China is one state that may already be contemplating an area-denial strategy. As one recent intelligence community report put it, "China probably will accord the highest military priority to developing the advanced air, air defense, and sea forces needed to defend the maritime approaches to China." Moreover, Chinese strategic analysts have speculated that advanced technology may increase the capability of coastal defense systems. In one recent article, three analysts predicted that "land-based arms will be sharply improved in reaction capacity, strike precision, and range. [As a result], they will be able to powerfully strike formations at sea, and even individual warships and cruise missiles." Indeed, in one much-publicized war game conducted by the Department of Defense, Chinese forces equipped with long-range cruise missiles and satellite reconnaissance and surveillance inflicted heavy damage on U.S. carrier battle groups.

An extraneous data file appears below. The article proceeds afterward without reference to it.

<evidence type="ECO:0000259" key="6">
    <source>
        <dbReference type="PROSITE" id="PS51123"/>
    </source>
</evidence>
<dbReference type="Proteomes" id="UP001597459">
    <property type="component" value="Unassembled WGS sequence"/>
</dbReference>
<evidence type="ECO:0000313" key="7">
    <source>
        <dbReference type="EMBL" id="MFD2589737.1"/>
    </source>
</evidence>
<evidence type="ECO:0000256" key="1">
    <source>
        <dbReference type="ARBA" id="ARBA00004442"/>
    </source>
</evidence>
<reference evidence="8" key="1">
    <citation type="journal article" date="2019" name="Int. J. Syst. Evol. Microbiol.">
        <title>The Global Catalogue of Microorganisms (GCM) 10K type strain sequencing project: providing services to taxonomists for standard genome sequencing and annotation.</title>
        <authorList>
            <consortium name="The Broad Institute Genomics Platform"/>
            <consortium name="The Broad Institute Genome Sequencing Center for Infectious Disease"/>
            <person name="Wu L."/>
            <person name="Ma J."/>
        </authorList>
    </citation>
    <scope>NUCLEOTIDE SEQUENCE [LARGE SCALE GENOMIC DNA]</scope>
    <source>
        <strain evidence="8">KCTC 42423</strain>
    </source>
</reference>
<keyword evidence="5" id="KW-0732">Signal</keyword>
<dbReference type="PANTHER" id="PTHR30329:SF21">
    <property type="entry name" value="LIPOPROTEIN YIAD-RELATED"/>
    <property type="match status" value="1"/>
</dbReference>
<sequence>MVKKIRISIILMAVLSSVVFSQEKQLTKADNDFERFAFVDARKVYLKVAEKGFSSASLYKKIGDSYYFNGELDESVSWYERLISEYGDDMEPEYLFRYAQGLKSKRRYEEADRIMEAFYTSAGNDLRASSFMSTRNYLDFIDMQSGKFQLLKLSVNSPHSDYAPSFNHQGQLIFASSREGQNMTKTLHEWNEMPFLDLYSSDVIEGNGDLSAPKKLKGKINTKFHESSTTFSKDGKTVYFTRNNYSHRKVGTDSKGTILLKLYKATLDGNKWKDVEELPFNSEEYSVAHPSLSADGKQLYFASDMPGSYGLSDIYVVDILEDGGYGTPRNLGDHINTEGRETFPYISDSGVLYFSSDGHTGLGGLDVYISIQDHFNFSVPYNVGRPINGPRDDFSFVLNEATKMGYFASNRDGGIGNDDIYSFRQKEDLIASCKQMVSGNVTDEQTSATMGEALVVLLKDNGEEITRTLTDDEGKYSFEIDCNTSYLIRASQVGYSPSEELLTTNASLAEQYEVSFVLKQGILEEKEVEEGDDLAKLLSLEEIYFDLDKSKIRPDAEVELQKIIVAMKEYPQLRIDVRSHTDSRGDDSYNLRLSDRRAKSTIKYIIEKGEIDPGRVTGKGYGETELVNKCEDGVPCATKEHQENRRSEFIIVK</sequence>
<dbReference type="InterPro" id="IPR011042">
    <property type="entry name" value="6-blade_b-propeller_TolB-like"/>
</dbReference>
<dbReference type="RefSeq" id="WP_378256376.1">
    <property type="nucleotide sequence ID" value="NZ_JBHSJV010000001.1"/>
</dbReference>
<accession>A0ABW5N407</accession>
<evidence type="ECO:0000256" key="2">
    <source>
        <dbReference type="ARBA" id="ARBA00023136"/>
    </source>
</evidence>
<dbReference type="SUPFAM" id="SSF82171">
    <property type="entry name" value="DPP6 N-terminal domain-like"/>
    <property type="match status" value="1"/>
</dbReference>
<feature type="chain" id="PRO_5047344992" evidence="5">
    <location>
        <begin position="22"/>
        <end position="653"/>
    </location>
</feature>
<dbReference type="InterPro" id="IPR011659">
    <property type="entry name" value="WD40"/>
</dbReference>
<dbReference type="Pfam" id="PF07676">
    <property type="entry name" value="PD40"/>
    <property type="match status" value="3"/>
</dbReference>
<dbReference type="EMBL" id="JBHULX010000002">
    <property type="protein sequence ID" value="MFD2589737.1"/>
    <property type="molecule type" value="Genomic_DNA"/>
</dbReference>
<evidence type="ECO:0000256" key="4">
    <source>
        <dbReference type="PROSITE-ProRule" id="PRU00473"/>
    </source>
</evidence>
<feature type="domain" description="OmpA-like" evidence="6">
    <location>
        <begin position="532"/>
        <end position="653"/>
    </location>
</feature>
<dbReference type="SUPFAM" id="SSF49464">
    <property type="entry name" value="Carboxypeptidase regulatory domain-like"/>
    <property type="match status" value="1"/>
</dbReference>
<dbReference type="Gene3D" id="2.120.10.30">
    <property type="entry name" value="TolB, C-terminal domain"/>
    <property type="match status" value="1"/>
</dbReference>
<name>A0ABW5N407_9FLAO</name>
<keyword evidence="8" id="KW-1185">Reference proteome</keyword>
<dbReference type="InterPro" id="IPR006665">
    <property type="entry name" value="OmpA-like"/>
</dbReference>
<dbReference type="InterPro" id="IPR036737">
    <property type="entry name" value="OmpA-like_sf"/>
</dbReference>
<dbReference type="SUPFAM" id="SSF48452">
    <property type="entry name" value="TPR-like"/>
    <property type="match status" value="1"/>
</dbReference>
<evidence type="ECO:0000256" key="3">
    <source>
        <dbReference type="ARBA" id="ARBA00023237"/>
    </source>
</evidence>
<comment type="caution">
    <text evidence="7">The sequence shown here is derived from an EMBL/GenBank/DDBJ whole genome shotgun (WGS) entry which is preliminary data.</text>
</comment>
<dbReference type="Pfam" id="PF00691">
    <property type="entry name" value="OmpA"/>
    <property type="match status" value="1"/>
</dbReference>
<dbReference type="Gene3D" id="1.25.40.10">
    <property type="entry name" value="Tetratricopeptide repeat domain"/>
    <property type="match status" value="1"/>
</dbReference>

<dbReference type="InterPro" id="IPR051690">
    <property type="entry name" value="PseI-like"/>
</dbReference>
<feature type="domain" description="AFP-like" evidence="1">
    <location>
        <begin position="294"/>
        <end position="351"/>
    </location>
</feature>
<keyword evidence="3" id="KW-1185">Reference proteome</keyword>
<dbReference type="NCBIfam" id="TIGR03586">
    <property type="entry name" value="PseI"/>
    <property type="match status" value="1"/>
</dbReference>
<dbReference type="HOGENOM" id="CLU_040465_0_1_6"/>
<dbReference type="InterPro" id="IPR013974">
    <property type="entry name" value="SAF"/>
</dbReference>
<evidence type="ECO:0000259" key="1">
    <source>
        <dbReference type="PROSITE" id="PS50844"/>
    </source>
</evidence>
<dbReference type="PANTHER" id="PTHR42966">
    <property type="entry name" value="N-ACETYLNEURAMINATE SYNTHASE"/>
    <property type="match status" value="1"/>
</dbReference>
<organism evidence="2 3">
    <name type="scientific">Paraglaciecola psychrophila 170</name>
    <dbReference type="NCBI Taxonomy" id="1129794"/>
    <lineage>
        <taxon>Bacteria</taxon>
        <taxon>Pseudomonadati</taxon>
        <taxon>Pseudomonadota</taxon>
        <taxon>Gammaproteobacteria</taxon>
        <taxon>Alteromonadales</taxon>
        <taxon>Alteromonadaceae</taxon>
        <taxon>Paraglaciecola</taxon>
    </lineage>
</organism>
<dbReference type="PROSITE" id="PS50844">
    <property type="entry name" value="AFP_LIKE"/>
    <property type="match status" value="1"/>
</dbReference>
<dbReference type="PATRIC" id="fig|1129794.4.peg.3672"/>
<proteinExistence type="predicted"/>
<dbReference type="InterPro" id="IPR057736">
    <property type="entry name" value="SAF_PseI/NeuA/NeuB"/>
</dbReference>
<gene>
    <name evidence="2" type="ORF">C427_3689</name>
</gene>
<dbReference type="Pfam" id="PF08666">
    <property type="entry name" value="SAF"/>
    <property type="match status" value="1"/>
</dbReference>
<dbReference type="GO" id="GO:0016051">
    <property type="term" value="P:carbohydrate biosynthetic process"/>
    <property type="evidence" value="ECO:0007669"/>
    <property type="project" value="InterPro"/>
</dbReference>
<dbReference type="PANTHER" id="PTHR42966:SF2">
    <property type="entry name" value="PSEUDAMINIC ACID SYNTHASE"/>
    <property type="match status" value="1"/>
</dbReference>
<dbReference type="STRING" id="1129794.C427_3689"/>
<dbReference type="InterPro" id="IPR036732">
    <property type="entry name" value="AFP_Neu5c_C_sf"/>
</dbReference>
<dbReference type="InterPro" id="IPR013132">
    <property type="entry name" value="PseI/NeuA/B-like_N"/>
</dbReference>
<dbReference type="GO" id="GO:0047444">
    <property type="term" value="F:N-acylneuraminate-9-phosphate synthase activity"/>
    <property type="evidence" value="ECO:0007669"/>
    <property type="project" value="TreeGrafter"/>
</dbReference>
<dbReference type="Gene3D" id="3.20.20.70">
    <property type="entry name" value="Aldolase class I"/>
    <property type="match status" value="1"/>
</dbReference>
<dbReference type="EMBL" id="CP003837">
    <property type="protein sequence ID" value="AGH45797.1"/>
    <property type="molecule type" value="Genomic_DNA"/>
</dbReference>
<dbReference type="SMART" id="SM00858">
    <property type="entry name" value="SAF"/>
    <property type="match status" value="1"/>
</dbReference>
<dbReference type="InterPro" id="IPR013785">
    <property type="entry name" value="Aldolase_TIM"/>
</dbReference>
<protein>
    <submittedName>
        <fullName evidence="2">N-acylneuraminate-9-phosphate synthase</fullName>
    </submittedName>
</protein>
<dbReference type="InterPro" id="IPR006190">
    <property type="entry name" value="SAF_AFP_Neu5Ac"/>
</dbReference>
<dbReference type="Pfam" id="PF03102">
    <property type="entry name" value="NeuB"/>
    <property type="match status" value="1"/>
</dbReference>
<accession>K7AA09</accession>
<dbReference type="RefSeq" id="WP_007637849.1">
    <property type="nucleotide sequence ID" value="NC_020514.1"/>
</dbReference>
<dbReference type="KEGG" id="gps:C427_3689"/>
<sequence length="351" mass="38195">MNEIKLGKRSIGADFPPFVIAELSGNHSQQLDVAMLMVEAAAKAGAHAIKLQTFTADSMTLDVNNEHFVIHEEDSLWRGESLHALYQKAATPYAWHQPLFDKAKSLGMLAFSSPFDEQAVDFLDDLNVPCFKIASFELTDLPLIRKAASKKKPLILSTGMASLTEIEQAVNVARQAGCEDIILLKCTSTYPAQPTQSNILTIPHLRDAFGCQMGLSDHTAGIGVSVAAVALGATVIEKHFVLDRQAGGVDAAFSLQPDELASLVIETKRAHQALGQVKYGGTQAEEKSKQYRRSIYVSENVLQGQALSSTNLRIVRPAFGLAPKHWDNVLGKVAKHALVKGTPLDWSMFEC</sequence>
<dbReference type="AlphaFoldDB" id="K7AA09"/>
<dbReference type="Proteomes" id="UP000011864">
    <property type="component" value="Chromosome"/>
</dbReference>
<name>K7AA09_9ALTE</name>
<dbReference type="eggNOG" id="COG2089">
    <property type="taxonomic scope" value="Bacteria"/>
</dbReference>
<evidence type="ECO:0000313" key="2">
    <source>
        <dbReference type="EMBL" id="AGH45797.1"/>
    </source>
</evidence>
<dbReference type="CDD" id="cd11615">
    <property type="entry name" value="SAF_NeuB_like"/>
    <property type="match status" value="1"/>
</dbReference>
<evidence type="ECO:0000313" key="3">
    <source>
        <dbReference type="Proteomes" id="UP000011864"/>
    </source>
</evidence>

An adversary's area-denial capability will pose a different challenge to each service. The danger for the Army is that it will be unable to conduct sustained land operations because it will lack use of the ports and airfields needed to deploy forces into the theater. Similarly, an Air Force dominated by short-range aircraft may be capable of little in a world in which forward bases are vulnerable. It will instead have to make do with the small fraction of the force that can operate—at substantially reduced sortie rates—from bases outside the range of an adversary's strike systems.